Orville Gibson

Luthier Orville H. Gibson was born in Chateaugay, New York. In 1856 he moved West to Kalamazoo, Michigan. City records from 1896-1897 indicate a business address of 114 South Burdick for O.H. Gibson, Manufacturer, Musical Instruments. By 1899-1902, the city directories indicate a change to the Second Floor of 104 East Main.

The Gibson Mandolin-Guitar Manufacturing Company, Limited was established at 2:55 p.m. on October 11, 1902. Theagreement was formed by John W. Adams (pres.), Samuel H. Van Horn (treasurer), Sylvo Reams (sec. and also production mgr.), Lewis Williams (later secretary and gen. mgr.), and Leroy Hornbeck. Orville Gibson was not one of the founding partners, but had a separate contract to be a consultant and trainer. Gibson was also the first to purchase 500 shares of the new company's stock.

In 1915, Gibson and the company negotiated a new agreement in which Orville was to be paid a monthly salary for the rest of his life. Orville, who had some troubles with his health back in 1911, was treated in 1916 at the psychiatric center of St. Lawrence State hospital in Ogdensburg, New York. Orville Gibson died of endocarditis on August 21, 1918.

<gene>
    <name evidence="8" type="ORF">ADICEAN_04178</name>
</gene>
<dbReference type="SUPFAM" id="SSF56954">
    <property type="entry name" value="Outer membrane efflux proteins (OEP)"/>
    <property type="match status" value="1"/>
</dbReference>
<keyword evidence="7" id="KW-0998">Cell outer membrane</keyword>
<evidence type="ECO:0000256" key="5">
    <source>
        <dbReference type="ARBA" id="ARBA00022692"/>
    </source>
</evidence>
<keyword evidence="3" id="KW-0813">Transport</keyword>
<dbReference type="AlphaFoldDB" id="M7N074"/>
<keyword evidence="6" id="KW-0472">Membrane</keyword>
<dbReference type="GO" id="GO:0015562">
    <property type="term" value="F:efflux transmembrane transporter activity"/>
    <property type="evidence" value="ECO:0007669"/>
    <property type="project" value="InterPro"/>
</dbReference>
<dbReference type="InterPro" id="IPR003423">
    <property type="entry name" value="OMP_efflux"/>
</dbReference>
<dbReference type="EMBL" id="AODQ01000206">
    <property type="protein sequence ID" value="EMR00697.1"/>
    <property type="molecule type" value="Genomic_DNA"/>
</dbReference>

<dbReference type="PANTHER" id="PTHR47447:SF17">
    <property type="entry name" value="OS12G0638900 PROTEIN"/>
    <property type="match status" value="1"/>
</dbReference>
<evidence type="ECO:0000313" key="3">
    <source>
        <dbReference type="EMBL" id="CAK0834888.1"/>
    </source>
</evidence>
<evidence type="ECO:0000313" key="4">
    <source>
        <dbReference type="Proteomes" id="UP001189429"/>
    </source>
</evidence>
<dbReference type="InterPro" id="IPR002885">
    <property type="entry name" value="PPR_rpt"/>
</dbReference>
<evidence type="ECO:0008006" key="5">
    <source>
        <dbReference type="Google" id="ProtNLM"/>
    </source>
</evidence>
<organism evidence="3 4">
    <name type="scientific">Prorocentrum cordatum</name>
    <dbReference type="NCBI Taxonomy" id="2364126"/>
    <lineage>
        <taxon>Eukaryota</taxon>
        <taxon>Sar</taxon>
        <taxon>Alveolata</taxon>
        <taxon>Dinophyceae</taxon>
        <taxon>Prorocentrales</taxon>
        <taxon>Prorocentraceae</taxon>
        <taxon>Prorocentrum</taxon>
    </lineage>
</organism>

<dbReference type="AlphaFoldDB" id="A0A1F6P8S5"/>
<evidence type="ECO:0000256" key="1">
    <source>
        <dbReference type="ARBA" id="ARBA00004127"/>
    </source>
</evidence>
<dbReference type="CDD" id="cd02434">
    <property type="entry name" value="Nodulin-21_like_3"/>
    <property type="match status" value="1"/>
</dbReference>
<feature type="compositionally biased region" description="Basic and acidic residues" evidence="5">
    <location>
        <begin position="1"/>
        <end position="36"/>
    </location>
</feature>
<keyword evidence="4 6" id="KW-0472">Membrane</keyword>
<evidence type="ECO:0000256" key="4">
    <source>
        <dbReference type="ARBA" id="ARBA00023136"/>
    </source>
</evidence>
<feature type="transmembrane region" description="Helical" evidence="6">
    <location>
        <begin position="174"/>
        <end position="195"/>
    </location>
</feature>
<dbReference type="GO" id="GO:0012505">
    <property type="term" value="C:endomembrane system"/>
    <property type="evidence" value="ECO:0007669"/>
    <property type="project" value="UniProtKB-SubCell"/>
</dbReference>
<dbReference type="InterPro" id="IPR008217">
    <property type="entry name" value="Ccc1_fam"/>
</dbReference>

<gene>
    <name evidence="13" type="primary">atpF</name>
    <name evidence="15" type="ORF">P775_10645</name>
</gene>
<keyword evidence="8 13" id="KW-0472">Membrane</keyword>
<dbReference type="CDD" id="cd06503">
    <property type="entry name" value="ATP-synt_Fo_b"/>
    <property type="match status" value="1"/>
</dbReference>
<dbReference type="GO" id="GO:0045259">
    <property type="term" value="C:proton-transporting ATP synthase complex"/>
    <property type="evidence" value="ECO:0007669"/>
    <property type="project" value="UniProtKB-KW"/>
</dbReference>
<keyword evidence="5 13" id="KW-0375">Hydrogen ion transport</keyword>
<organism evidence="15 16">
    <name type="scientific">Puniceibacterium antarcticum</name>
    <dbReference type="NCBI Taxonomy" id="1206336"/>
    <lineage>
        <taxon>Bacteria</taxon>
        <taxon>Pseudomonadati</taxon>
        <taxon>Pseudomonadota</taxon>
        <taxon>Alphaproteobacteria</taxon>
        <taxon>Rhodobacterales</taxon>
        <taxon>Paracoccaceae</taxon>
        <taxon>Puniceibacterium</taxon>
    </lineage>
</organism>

In 1906 the company moved to 116 East Exchange Place, and the name was changed to Gibson Mandolin Guitar Company. In 1917, production facilities were opened at Parsons Street (the first of a total of five buildings at that location). Chicago Musical Instruments (CMI) acquired controlling interest in Gibson, Inc. in 1944. Maurice H. Berlin (president of CMI) became general secretary and treasurer of Gibson. From this date, the Gibson Sales Department became located in Chicago while the Kalamazoo plant concentrated on production.